Charities have joined TV host Rachel Riley in calling for the immediate introduction of a domestic abuse register.

In response to the amendments made to the Domestic Abuse Act last week, charities and Countdown host Rachel Riley are calling for a national register for repeat abusers.

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Following the harrowing murder of Sarah Everard earlier this year, the government suggested they would again look at introducing a register - however they have since backtracked. 

In an interview with the Independent, Countdown presenter Rachel Riley said she will hold the government personally responsible for the next death from domestic abuse if they fail to input adequate measures. 

Bournemouth Echo:

Rachel Riley says she will hold the government responsible (PA).

Although high risk serial offenders are already monitored through the multi-agency public protection arrangement, charities have warned that this is not full-proof as many high risk, serial perpetrators of domestic abuse are not convicted of their crimes and therefore fall through the gaps. 

Sharon Bryan, head of partnerships and development of domestic abuse services for the National Centre for Domestic Violence (NCDV) said:

"As a society we need to hold perpetrators of domestic abuse accountable.  There needs to be a system in place that does this and serves as a deterrent. 

"By rejecting this amendment to the Domestic Abuse Bill and by also rejecting the amendment to ensure that judges and magistrates are provided with specialist training in domestic abuse and sexual abuse, plus the rejection of the amendment to give migrant women equal protection against perpetrators -  the government are clearly sending out a message to victims and survivors, that they are still not listening.

"People need to be able to trust the system in order to report the crime.

"They can not do this if the people that can make a difference are not listening to them.  These rejections need to be revoked and passed through on the Bill."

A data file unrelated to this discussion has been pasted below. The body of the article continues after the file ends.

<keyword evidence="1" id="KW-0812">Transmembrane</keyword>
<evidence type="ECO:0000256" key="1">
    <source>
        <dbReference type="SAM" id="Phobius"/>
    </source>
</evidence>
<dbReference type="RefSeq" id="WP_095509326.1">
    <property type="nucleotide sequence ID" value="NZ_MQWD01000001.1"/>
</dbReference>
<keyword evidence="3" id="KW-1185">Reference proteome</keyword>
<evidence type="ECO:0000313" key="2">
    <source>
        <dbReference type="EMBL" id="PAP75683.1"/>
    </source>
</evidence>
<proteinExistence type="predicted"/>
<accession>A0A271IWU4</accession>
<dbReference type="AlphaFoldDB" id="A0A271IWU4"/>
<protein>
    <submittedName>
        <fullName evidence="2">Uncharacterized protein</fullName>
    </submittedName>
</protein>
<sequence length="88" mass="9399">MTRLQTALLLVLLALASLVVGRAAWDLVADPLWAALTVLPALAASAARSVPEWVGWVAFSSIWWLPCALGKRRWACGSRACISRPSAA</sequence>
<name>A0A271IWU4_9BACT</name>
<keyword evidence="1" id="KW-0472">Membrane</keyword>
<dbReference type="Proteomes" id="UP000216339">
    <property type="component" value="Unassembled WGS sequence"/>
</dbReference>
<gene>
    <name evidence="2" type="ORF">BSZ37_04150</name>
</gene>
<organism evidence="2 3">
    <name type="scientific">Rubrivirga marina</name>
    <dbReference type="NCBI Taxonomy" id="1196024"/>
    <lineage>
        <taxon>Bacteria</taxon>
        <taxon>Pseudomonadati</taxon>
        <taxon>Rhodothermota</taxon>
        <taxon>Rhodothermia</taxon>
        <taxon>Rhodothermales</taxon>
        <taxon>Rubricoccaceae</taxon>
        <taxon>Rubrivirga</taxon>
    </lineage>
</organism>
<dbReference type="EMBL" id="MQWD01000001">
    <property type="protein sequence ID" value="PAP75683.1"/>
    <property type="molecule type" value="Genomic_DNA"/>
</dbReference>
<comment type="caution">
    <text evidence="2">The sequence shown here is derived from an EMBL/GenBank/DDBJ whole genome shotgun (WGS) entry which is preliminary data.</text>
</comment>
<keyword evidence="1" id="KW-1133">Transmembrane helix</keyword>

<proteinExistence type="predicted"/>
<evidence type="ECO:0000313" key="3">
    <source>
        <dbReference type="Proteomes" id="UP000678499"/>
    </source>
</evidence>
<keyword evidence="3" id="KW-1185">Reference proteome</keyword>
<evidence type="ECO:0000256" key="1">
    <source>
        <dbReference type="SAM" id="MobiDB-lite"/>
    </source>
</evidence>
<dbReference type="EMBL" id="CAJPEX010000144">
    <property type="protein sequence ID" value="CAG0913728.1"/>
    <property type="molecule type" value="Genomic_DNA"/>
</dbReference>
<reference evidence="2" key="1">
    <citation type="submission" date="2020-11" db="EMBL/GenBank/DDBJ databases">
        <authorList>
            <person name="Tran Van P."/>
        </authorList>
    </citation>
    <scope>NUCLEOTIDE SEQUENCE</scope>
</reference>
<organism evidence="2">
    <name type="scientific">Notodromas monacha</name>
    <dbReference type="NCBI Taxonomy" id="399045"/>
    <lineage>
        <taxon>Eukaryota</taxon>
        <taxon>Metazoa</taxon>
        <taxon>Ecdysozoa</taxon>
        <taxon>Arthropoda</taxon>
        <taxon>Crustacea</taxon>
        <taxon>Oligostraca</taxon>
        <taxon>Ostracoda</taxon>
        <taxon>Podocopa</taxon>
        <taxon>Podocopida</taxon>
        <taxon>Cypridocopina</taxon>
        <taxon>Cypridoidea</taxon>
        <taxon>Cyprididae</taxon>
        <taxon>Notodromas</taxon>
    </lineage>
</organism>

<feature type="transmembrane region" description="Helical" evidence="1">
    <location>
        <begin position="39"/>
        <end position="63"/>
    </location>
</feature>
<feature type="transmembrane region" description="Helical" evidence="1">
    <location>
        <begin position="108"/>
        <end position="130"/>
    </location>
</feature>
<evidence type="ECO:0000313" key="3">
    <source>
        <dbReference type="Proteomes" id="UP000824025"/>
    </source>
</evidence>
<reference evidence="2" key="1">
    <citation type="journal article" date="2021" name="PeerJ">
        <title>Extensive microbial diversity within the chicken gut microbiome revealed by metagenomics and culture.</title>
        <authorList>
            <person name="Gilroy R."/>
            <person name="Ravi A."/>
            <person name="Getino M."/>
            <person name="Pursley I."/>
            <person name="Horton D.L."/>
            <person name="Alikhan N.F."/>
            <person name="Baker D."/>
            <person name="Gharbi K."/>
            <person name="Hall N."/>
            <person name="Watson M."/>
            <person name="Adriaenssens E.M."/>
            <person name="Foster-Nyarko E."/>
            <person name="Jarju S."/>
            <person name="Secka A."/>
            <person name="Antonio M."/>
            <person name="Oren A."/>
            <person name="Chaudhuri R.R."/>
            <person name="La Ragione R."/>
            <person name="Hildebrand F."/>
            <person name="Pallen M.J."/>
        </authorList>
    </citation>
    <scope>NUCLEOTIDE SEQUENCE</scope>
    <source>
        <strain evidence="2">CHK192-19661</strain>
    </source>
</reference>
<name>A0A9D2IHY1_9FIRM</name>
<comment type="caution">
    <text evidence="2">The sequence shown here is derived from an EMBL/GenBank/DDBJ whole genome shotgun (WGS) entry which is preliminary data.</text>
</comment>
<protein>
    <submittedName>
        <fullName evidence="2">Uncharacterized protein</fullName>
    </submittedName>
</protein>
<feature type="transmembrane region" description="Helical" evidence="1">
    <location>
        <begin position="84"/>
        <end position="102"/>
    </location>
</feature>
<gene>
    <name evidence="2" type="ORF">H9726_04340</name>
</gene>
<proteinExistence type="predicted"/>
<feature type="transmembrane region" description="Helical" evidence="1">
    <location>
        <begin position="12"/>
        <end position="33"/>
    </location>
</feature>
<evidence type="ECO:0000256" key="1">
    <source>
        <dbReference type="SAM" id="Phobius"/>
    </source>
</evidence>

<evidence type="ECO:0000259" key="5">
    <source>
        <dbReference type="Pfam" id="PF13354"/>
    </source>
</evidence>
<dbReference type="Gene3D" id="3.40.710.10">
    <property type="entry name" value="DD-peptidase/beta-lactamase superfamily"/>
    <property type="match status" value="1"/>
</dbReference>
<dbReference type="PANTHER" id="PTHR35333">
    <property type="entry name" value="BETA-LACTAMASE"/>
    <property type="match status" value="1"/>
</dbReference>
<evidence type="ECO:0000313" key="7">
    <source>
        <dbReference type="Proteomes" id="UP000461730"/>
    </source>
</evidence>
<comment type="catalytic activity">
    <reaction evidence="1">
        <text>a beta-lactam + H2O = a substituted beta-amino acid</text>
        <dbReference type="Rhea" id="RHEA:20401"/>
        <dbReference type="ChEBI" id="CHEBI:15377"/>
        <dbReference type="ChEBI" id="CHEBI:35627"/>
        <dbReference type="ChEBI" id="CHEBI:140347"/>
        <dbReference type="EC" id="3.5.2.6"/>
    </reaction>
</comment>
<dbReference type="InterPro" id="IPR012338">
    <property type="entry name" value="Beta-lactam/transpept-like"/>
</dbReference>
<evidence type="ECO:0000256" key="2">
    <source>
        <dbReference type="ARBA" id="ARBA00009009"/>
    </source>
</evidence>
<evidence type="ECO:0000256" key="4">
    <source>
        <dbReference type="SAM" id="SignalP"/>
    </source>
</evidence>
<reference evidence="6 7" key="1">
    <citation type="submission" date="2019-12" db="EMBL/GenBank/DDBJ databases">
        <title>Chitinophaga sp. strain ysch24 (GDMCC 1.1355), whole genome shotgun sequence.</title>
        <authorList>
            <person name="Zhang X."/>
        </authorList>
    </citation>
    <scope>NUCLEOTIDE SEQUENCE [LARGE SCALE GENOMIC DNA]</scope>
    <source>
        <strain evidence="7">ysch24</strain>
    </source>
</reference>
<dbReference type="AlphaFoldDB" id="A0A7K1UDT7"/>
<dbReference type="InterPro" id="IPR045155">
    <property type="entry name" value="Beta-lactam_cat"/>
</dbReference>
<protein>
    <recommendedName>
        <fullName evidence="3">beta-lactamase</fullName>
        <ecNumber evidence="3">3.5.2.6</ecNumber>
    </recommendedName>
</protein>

Since the start of the pandemic a rising level of domestic abuse has been alarming charities across the country as they try to fire-fight the onslaught of abuse happening behind closed doors.

Bournemouth Echo:

The introduction of an abuse register as part of the Domestic Abuse Act has been rejected (PA).

A spokesperson for BCHA in Bournemouth said: "We have seen an increase in the numbers of referrals into our domestic abuse services since lockdown restrictions were imposed.

"A ‘stay at home’ order to protect the public and prevent the spread of infection has left many people experiencing domestic abuse and forced to live with perpetrators. 

"For many people, home is not a place of safety. The national lockdowns have restricted and reduced peoples social support system, preventing them from seeking emotional and practical support."

A woman is killed by a current or ex-partner every four days in England and Wales, while one in four women will suffer domestic abuse at some point during their lives.

Ms Bryan said: "The NCDV have seen a concerning increase in referrals since the start of the COVID-19 pandemic. 

"For the month of March 2020, the total number of referrals were 8,272.  This is compared with 6,809 referrals for March 2019, a year before. This is a 21% increase for the time period around the commencement of the first lockdown. 

"For the period March 2020 to August 2020, which covers the first lockdown total referrals to NCDV were 50,291 – a 20.5 per-cent increase on the same time period the year before. 

"We expect the same to happen now as restrictions are gradually being lifted from the most recent lockdown."

If you have experienced or are experiencing domestic abuse there is a range of support and advice available - irrespective of lockdowns or coronavirus restrictions. 

If you are in immediate danger, call 999 and ask for the police. If you are unable to speak on the phone, call 999 and if you can, respond by coughing or tapping on the handset to communicate with the operator.

BCHA Domestic abuse helpline number 01202 710777 or visit